By Harriette Stevens | December 12, 2017
We were recently lucky enough to present at the annual conference of the National Alliance of Black Educators. It was full of interesting sessions, which I didn’t have enough time to explore thoroughly. Our session was entitled, Advancing Students’ Engagement, Communication and Positive Identities as Mathematics Learners. One of the points we made was that mathematical argumentation is great preparation for the world of work. Here’s our slide on that:
Three of our points have to do with collaboration, which is considered very important in the 21st century workplace. It’s crucial to spend the time making sure everyone is on the same page—terms and concepts is how we think of it in math, but it could be a shared understanding of policy or of goals that is critical in a workplace. And decision-making discourse should be based on evidence, not just opinion—we all know of times when opinion won out, not always for the better. Finally, “innovation” is a buzz word for a reason—new ideas are used at a rapid rate, and collaborating to come up with them creates stronger ideas.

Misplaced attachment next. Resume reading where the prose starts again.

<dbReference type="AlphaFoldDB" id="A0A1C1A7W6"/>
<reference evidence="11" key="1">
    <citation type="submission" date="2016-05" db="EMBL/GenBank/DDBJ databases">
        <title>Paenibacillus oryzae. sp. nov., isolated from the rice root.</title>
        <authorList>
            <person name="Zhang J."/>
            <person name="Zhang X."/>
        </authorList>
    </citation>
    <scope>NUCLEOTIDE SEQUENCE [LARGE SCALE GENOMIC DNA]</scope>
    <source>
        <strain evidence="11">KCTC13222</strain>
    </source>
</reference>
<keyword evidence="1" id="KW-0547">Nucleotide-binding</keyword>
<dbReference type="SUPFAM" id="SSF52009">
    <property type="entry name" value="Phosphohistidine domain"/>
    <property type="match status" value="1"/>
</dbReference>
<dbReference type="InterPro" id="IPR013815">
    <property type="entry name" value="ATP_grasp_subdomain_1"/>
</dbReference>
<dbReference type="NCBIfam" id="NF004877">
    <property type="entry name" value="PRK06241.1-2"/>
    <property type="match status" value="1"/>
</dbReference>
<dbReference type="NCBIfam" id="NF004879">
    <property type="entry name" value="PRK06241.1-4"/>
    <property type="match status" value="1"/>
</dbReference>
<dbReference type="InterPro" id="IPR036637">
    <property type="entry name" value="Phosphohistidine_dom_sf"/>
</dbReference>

Our final two points are more mathematical, but translate into non-mathy workplaces as well. People are pattern recognizers—honing that skill is useful in many situations. And, in the current world, streams of data come at us and are used to make decisions for us. How much stronger are we if we are capable of visualizing data in a variety of ways?
We also did a math activity with the leaders who attended our workshop. It’s at the heart of our book:
In an upcoming blog entry, we’ll show how students used the skills in our presentation in this activity. Follow @jen_knudsen to keep up to date on our blog entries.
The images in this blog post can be found in our book: Knudsen, J., Stevens, H., Lara-Meloy, T., Kim, H., and Shechtman, N. (2017). Mathematical Argumentation in Middle School—The What, Why, and How. Thousand Oaks, CA: Corwin.